Is Cambodian infrastructure ready for real estate in 2020?

Jan. 28, 2020, 6:22 p.m.

(Sen Sok remains a top choice for borey developments. But can the country’s infrastructure handle its fast-growing real estate sector? Realestate.com.kh)

The 2019 real estate market in Cambodia has been growing due to increasing demand from both local and international buyers across different property types.

Will 2020 be more of the same? Industry insiders have mixed answers.

Po Eav Kong, CEO of Advance Real Estate, expressed that the property sector in Cambodia will grow in 2020 with some reservations due to recent events. He explains, “2020 will be a good year for real estate. The government has doubled the approved projects and this will lead to stronger construction activity in the following years.” Though he added that, “It’s rather unfortunate that the ban on online gaming has resulted in the slowdown of the real estate market in Sihanoukville”

According to the Ministry of Land Management, Urban Planning and Construction (MLMUPC), there were 4,446 construction projects approved amounting to $9.3 billion as of August in 2019. By comparison within the same period last year, the government only approved 2,867 projects amounting to $5.2 billion - these projects being mostly high-rise buildings located in Phnom Penh and Sihanoukville.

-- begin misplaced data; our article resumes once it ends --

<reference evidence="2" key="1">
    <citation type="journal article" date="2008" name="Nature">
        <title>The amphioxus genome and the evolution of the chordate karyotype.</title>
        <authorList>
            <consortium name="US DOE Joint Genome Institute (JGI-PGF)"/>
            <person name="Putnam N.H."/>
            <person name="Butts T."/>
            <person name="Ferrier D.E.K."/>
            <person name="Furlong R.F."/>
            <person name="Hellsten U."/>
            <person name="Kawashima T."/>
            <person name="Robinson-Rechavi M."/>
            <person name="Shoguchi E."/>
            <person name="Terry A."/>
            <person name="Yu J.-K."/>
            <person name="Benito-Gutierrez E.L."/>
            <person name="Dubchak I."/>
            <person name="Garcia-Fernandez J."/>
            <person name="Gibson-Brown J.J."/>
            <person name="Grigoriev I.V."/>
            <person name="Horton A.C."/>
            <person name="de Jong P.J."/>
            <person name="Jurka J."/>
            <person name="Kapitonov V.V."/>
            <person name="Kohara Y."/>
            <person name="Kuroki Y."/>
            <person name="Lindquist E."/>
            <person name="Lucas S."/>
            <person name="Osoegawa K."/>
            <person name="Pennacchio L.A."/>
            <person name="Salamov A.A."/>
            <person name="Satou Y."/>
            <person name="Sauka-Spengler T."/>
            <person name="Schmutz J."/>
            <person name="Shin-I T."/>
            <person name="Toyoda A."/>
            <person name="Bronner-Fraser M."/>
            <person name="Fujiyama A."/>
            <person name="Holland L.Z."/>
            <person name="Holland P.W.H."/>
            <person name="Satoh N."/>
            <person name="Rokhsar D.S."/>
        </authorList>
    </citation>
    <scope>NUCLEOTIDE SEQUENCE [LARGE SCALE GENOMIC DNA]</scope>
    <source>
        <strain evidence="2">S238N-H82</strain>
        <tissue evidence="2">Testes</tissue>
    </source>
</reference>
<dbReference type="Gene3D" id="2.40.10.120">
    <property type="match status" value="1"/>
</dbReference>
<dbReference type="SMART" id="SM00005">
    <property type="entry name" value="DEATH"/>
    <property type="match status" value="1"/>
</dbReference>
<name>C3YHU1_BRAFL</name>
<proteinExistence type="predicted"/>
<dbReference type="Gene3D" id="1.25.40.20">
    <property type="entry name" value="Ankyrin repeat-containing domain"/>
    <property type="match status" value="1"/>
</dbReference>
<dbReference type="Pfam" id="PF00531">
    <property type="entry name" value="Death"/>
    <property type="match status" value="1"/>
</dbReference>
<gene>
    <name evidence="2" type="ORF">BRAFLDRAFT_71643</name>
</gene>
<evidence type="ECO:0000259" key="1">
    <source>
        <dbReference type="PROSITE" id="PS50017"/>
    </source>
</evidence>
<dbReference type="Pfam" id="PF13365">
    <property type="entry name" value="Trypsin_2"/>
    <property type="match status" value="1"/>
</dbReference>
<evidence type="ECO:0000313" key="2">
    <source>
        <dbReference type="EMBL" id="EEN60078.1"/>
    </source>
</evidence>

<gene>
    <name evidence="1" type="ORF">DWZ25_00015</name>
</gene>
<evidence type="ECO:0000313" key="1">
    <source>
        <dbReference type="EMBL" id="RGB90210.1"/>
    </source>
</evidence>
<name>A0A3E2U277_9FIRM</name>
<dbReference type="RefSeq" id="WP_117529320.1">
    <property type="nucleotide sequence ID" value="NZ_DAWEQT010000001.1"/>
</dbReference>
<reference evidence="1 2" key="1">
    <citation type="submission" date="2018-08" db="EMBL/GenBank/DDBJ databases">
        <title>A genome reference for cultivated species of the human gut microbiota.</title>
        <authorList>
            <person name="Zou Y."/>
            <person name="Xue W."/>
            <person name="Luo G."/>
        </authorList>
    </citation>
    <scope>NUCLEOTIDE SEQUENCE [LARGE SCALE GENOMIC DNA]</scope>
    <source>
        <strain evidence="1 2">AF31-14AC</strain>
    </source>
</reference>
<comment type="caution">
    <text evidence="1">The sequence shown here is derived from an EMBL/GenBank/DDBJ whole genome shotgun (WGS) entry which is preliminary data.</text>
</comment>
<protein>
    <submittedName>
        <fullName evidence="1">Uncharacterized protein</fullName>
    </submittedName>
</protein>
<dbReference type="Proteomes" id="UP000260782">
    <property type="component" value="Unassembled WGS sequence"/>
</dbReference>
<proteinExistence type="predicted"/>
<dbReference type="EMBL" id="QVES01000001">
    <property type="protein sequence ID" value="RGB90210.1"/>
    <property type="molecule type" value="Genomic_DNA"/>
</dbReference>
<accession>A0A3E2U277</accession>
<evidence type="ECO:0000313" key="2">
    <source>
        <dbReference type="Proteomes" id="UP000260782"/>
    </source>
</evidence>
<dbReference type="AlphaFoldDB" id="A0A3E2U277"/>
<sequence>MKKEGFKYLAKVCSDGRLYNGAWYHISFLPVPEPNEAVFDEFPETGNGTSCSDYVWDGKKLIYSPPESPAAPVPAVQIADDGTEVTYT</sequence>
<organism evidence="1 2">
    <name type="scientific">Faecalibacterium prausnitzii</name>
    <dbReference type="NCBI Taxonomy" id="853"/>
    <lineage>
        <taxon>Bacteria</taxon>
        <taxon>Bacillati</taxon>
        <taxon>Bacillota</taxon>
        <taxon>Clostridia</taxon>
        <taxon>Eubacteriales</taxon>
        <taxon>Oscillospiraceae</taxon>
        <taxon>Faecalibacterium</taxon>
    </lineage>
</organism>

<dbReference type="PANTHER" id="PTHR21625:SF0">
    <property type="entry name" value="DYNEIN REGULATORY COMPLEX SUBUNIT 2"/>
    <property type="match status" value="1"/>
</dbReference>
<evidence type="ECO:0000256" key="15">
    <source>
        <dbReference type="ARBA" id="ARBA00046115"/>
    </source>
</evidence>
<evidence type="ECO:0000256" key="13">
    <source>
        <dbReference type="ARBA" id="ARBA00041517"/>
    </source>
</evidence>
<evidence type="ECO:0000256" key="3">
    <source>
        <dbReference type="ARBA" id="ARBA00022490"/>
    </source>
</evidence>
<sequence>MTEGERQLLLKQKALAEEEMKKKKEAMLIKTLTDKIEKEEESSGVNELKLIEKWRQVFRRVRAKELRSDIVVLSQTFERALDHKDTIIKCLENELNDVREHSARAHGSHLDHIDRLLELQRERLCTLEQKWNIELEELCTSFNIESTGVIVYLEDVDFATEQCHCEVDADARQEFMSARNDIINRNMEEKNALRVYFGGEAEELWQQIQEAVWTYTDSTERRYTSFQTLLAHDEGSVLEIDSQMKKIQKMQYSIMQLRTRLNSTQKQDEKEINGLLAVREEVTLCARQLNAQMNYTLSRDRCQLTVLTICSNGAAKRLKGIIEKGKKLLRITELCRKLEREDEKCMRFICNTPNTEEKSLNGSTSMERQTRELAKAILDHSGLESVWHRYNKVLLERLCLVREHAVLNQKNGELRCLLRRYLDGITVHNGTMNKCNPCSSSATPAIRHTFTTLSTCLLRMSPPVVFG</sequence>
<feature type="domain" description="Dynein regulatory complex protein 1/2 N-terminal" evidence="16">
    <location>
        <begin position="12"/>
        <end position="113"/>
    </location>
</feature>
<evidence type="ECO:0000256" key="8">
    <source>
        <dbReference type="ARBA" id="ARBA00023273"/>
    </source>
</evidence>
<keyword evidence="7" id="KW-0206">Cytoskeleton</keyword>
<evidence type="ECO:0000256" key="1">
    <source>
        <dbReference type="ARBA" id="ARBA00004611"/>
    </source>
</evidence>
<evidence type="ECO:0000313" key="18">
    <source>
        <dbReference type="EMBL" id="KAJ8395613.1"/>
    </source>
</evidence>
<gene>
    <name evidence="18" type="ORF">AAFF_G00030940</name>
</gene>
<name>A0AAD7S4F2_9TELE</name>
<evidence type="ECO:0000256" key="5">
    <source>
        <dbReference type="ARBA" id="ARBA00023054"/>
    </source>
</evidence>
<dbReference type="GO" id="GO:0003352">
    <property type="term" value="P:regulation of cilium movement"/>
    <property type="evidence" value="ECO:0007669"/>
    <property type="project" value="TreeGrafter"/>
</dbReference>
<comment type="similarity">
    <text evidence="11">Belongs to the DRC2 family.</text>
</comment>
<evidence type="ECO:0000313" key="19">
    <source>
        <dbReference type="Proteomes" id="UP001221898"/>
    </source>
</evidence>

Ping Serey, Vice president of Cambodian Valuers and Estate Agents Association (CVEA), saw remarkable growth in purchasing activities in residential projects and office spaces. Serey says that the real estate market grew anywhere from 10% to 15% this year but still leaves some room for growth. He said, “The government must provide better infrastructure such as roads, sewage, and electric lines to encourage the private sector to build more affordable housing”

In terms of condominium development, Ros Sovantha, CEO of Estate Xchange, says that the condominium market is still seeing purchase transactions. He said that the addition of flexible payment options has opened the projects to a wider market that wants a piece of the high-yield rental market in Cambodia.

He added that the newly available condo supply this year is around 7,000 units but only less than 30% of that are owned by Cambodians. Sovantha said that a possible surplus of condo units could be at the horizon and he hopes that foreign investors, particularly the Chinese, would make up the difference.

Lack of public infrastructure is the bottleneck to Cambodia’s growing real estate market. While government projects are underway, they cannot keep up with the market demand for commercial and residential projects in dire need of proper access to sewage, electricity, and even roads. Some developers have reportedly opted to construct their own roads.

“Currently, if a private company wants to develop a residential project, it’s up to them to make a new road along with water and electric utilities. We can see examples of these private endeavors in Sen Sok and Russey Keo” according to Po Eav Kong. “We think that the government should invest more in infrastructure. Otherwise, the cost of infrastructure development will drive up prices for the homebuyer,“ he added.

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